While you can stretch anywhere, if you are beginning to take your stretching more seriously, follow these tips to create the ultimate stretching space.
Using Feng Shui to improve your stretching space.
According to @dearmodern on Instagram (who specializes in room design and how to improve the look, functionality, and feel of various rooms), these are his top recommendations to improve your exercise space.
Turn to face the room instead of facing the wall.
This allows you to see the room around you and to be aware of what is going on. If this is not possible, try to position yourself in front of a mirror, which will also provide you with a sense of the room.
Avoid pointing your feet towards the front door and go further into the room.
Pointing your feet towards the door is unflattering and constantly makes you think of leaving. By being further into the room, you are less likely to be distracted and to stay focused on what is going on in your stretching.
Avoid stretching under beams or dramatically dropped ceilings.
This will make you feel compressed and like you cannot stretch as much. Instead, find an open location with high ceilings to allow you to stretch your full range of motion. If you are in a place with a slanted ceiling, be sure to stand under the tallest part to be successful in your exercise.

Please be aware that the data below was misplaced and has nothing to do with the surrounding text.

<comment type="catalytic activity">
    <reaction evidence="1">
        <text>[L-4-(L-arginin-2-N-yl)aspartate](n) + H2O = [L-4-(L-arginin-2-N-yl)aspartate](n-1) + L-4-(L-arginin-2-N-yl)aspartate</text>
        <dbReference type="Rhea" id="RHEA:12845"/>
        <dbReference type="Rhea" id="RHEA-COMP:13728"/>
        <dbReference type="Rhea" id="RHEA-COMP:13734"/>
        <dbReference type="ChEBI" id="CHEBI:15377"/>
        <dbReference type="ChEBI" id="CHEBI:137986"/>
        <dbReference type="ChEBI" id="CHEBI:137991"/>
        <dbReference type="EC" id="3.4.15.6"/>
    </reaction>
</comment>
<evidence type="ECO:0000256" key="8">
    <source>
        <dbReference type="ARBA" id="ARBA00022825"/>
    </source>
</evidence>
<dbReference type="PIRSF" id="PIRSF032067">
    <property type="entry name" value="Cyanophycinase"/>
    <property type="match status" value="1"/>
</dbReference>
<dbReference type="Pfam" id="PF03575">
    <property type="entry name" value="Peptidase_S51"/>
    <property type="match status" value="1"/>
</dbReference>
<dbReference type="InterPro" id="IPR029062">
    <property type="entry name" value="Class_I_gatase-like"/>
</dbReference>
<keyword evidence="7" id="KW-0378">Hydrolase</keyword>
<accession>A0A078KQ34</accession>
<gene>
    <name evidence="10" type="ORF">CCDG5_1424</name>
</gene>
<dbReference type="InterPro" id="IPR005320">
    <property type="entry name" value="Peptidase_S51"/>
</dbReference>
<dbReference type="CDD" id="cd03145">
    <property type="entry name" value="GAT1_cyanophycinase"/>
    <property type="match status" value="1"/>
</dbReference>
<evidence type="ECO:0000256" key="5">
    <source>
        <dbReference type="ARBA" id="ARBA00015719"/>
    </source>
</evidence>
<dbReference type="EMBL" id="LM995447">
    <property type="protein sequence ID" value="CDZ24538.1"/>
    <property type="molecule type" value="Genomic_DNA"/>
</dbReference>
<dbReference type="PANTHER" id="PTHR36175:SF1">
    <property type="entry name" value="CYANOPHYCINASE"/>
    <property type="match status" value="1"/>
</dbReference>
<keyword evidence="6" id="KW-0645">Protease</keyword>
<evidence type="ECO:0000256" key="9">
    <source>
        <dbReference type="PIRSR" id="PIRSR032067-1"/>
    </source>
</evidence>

Find lower-traffic areas to stretch.
By stretching in hallways, major walkways, or doorways, you will be more likely to be interrupted by a high-traffic energy flow and won’t be able to focus on your movements as much. Even stepping a foot or two to the side will improve your concentration.
Keep your stretching space tidy.
A clean space is easiest on your mind, as it removes distractions and allows you to focus on your current activity. It also helps you to find any tools you may need faster as well.
Look for positive energy around the room.
This could be a motivational quote or even an inspirational decal on the wall. This can offer the little push you need to continue on with your stretching session.
Avoid cracks in mirrors or walls as you stretch.
The split between mirrors is enough to distort your image and make you dizzy while you stretch, while a crack in the wall can disturb your energy. Take a few steps to the side to avoid this.
Dedicate a specific space for stretching.
While you may not be able to commit a whole room to exercise, find a specific space and reserve it solely for exercise. This will help your mind to focus and to not get confused as to what activity you are doing, as well as every time you enter that space, it will help you to build your stretching habit by associating one place with the specific activity.
What you will need to make the ultimate stretching space.
Enough room that to be able to move freely.
If you can swing your leg around without touching anything, that is a good sign. Ideally, you should be able to raise your arms above your head without coming close to touching the ceiling, as well as be able to lie down with at least a few feet above your head and feet. This will allow you to stretch fully, without fear of hitting anything.